Zoe required a grabber to be able to pick things up from the floor or other places. The grabber had to be able to grasp large items, such as her teddy bear, as well as small items, such as pencils. Various commercially available grabbers had been tried, but she did not have the strength to pull their actuators or to maintain the pressure while the object was picked up. Some grabbers had a lever to lock the jaws, but she struggled to operate the actuator and the locking lever at the same time.
A grabber was made using a motorised claw from a toy robotic arm. The only control was a centre-biased lever switch mounted just under the handle. Pushing the switch one way closed the claw, the other way opened it. With no pressure on the switch, the claw stayed in its last position. She could now operate the switch to grab the item and then use both hands to pull the item up to her level. Velcro bands on the stem and a Velcro strip on the arm of the wheelchair allowed for stowing while not in use.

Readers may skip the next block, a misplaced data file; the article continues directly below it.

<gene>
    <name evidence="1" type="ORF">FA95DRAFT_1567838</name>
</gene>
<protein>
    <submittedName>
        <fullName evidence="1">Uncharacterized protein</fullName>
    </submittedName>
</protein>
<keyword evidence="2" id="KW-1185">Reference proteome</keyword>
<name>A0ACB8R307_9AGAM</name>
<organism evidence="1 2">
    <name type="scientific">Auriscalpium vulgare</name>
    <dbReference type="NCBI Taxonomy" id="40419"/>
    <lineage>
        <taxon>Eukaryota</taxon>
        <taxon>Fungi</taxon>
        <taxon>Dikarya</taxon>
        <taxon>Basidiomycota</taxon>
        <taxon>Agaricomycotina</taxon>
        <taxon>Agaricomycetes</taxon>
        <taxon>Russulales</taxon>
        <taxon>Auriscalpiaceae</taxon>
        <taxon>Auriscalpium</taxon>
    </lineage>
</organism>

The claw was powered by a built-in power block of the type used for “on the go” mobile phone charging. This device could be re-charged from any mobile phone charger and switched itself off automatically when not in use.
Some plastic parts of the claw were replaced by stronger aluminium parts.
These rechargeable batteries are very useful and have been appearing recently in other Remap jobs, but some thought should be given to safety if they are not being used for the manufacturer’s intended purpose of charging mobile phones. Two safety checks were made in this case. The maximum current taken by the claw with the motor in the stall condition was measured at 700mA. The stated maximum output current of the power block was 1000mA. A check was also made to see what would happen if a short circuit developed in the wiring or in the claw itself. Under short circuit conditions, the power block behaved perfectly by instantly switching itself off.
Zoe is more independent now that she can pick up items herself.